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The Rescue Season Cranks Up

A Friday roundup of the week's SAR News

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Unfortunately, there’s plenty actual search and rescue news to report. At least five significant incidents have happened this week.

Missing Teen Cell Phone Hiker Found in Santa CruzMountains

The one-hour search was initiated by a frantic cell phone call from hiker Matthew Rosenberg (18) to his mother, saying he had a broken leg and was stuck on a cave-strewn mountainside outside of Los Gatos, California, in the Santa CruzMountains. Rosenberg was disoriented and unsure of his exact location, but talked with searchers via cellphone until his batteries ran out. A search dog found him at the bottom of a ravine after a brief 20-minute effort. It turns out Rosenberg hadn’t broken his leg, he’d just eaten too many psychoactive mushrooms and a bit too much LSD. A similar SAR incident occurred in late February in Canyonlands, when rangers responding to an emergency cell call followed a trail of discarded clothing near the Lathrop Canyon Overlook on Island in the Sky, and found a hiker who’d taken nine (9!) hits of acid. Rangers had to restrain the combative overdose victim, and criminal charges resulted.

Elderly Korean Woman Dies Hiking Near Vancouver, B.C.

Seung Lee (73) went hiking in mountainous front country near GoldenEarsProvincialPark, above Maple Ridge, a Vancouver suburb in British Columbia. The diminutive Lee often hiked in the area alone before, but had been suffering recent memory lapses and was dressed too lightly for the April north country weather. Unfortunately, this search came to asad ending. Related factoid: Searches for Alzheimer’s patients are among the most common SAR scenarios.

Solo Skier/climber Still Missing on Mt. Baker, Washington

Kevin LaFleur (31) a fit, experienced mountaineer and teacher at a Christian high school in Lynden, failed to return from an weekend solo climb and ski descent of Washington’s 10,788-foot Mt. Baker, just east of Bellingham.

Third highest mountain in the state and iciest peak in the Cascades, Baker is technically easy, but crevasses, avalanches and brutal whiteouts make it a serious endeavor despite a lack of steep terrain challenges. It gets even nastier weather than most Cascade volcanoes due to its position only 35 miles from the coast. Glacier travel starts at about 6,000 feet, but storms have hampered search efforts higher on the mountain. Recent snowfall and wind may make finding LaFleur’s track increasingly difficult as time progresses.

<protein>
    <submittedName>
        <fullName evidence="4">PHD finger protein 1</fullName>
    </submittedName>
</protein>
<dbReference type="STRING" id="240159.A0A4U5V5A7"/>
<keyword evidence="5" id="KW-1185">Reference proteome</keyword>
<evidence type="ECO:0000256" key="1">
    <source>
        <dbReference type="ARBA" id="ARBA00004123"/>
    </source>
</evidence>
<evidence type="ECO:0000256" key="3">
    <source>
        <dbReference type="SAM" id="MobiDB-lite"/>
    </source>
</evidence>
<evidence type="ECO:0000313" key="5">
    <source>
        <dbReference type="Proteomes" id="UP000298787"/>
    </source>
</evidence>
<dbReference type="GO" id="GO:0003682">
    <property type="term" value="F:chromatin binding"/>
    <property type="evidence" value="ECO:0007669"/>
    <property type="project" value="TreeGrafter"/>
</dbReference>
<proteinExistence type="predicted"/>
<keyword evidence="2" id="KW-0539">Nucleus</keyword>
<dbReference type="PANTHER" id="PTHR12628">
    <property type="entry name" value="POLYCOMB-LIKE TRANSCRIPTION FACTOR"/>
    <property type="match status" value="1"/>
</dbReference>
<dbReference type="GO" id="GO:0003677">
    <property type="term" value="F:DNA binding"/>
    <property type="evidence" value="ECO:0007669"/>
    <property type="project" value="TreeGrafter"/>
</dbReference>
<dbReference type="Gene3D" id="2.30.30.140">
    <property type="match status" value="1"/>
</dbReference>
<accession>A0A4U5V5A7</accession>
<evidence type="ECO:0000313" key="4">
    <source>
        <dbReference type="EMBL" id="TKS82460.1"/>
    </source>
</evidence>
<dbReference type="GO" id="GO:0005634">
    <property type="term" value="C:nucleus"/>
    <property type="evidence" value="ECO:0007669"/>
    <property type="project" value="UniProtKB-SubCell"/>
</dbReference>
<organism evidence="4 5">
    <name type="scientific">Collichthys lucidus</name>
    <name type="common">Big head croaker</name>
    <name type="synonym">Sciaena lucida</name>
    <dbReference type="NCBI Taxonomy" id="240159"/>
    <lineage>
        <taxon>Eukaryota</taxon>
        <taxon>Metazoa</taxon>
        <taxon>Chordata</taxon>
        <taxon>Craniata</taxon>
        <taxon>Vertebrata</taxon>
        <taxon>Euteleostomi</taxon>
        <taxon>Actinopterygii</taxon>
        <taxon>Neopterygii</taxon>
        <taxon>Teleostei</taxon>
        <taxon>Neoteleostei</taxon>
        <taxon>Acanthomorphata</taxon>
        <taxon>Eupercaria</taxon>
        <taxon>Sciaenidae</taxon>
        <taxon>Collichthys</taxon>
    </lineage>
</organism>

Based on LaFleur’s reputed expertise, this is probably a crevasse fall incident. In summer, when the main climbing track is packed, and the overlying snow melted off, soloing Baker probably wouldn’t be much of a risk. But whenever wind-drifted winter snows create a minefield of hidden, trap-door snow bridges, solo glacier travel is a serious gamble. Experience is no guarantee; Some of the world’s greatest alpinists have died soloing across glaciers. Unfortunately, as time progresses, the possibility increases that LaFleur is not only deceased, but may never be found.

Skier Dies in Fall on Mt. Sopris, Colorado

Lathrop Strang (46) architect, conservationist, and scion of former two-term Congressman Michael Lathrop Strang, took a fatal fall while skiing the Laundry Chutes on theEast Peak of 12,953-foot Mt. Sopris, west of Aspen, Colorado last Friday.

Apparently Strang missed a turn when he hit funky snow and blue ice near the top of the couloir, which descends directly from Sopris’ EastPeak into the cirque formed by the mountain’s north face. He fell 1,000 feet, cartwheeling over a cliff band. Strang was a lifelong skier and climber who had summited Ama Dablam in Nepal and skied Sopris every spring since 1984.

Lathrop died after the fall as his one companion was going for help – a necessary, but very difficult decision in such situations. Meanwhile three other companions, who had split from the group earlier to take a lower angle descent route, waited at a predetermined rendezvous point and triggered rescue efforts once Strang and friend were overdue. By the time a helicopter landed near Strang, he had already expired.

There aren’t many lessons to learn from this other than the unforgiving nature of steep skiing, and how ‘extreme’ in such cases is often a product of snow conditions rather than sheer angle. Adventure sports are commonly pursued at very high levels these days, and extreme skiing carries significant unavoidable risk.

One of the party, Penn Newhard, is a longtime friend to many Backpacker staff. Strang was an extremely close friend of his. We offer our condolences to the Strang family, the Newhards, and Lathrop’s many other friends in the RoaringForkValley.

Solo Kayaker Missing on the Connecticut River

Solo kayaker Robert Swantak (58) is missing overnight after not returning from a kayak and fiddlehead-fern-gathering trip along the Connecticut River, New England’s largest stream, near Bradford, New Hampshire. The river’s upper section forms the border between New Hampshire and Vermont, then it flows south across Massachusetts and Connecticut to the AtlanticCoast west of Cape Cod.

Swantak’s overturned kayak and life preserver were found several miles downstream from his launch site. The Connecticut River is a wide Class I-II stream with little whitewater. It was, however, in flood stage when Swantak set out, with swift current and floating debris. Swantak is a long-time paddler with considerable experience on the Connecticut and other area streams. There are currently no details about the specific type of boat he was in, or if the cockpit was outfitted snugly enough for Eskimo rolling. The search is ongoing. –Steve Howe

How to Pack for Backcountry Skiing

Get to know the winter safety gear you need in your pack.